What a difference a year makes. The map on the left was made using an uncalibrated yield monitor. The map on the right was captured the next year using the correct calibration, providing spatial variability correlating to soil types.
Zone management decisions hinge on precise data
With every combine pass, you have the opportunity to harvest more than grain. Farmers know there is variability across their fields, but having a GPS-referenced yield map provides a solid foundation for future zone management decisions.
"We’ve found that the most important data are the yield maps," explains Neal Wolheter, who farms near South Milford, Ind. "We’ve used soil maps for 12 years for zone management and a yield monitor for the past five to help refine those zones."
The key step to gathering usable data with a yield monitor takes place before harvest even begins—with proper calibration.
"Many yield maps have not been usable in zone management decisions because the calibration process was not done properly," explains Farm Journal Associate Field Agronomist Missy Bauer. "You have to teach the monitor what’s considered low, medium and high yields for each grain type."
Bauer and her crew have worked with farmers across Michigan, Indiana and Ohio to develop management zones. When preparing for harvest every year, she says the most common mistake is the size of calibration loads.
This NDVI aerial map indicates several areas that need to be ground-truthed.
"Incorrectly, farmers will often run a calibration load as a whole semi load," she says. "We do 4,000-lb. to 8,000-lb. loads at the different speeds to simulate bushels per acre. That cleans up the data, but those calibrations are only good for +/- five moisture points in corn. So we run a high-moisture corn type and a lower moisture corn type when we calibrate."
For Wolheter, his motivation to properly calibrate yield monitors comes from the value of the data.
"We’ve seen how good-quality yield maps translate into better zone management," he says.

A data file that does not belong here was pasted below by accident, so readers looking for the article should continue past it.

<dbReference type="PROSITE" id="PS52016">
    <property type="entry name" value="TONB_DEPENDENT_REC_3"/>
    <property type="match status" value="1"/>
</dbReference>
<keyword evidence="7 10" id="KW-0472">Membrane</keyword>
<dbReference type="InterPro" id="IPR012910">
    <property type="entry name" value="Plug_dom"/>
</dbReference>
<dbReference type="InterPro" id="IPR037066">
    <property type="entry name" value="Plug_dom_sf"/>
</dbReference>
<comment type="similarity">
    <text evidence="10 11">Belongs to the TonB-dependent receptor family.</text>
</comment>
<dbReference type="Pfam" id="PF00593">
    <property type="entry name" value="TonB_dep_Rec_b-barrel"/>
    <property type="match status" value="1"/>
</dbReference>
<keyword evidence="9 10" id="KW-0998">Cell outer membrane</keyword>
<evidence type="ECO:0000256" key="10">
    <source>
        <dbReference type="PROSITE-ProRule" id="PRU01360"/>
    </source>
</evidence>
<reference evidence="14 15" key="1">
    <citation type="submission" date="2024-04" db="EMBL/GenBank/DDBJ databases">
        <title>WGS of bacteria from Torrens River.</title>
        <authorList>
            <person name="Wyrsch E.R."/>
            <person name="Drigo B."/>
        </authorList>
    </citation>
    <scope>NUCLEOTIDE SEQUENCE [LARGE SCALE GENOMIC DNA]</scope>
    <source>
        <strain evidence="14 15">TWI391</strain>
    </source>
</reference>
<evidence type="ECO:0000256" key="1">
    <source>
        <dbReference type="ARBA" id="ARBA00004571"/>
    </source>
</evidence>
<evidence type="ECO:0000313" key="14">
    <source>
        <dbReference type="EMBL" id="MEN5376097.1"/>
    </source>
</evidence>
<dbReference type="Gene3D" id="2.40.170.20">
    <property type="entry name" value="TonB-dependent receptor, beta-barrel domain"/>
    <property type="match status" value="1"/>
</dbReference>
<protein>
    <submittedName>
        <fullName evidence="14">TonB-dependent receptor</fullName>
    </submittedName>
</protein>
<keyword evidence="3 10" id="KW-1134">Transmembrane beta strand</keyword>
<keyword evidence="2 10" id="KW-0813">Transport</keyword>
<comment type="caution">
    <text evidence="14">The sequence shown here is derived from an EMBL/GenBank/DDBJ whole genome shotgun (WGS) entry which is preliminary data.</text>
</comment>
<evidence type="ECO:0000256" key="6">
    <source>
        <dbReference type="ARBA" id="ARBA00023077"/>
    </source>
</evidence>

Following the calibration instructions changes the yield monitor from measuring averages to precisely mapping variability.
"If a grower calibrates by the semi load, his maps could be accurate to the average of the field, but you can’t pick out the variations in yield. Those maps don’t show any defined patterns in yield," Bauer says.
Identifying that variation in a field is the difference between measuring accuracy and preciseness. This is the definition of spatial variability.
"If your yield monitor is accurate but not spatially accurate, it’s only good for managing inventory," says Farm Journal Field Agronomist Ken Ferrie. "It won’t be a good tool for zone management because it’s all about precision. We really need an accurate and spatially variable map. However, I can work with a spatially variable yield monitor that is 10 bu. off from the elevator better than one that only displays accuracy."
Ferrie encourages farmers to think of the yield map as their report card.
"Of all the layers we are going to look at, the yield maps show the history of the field. From there, we can make predictions on how different things will affect yield—nitrogen management, population, drainage—but it all comes down to what actually happens in the yield map," Ferrie says.
- December 2013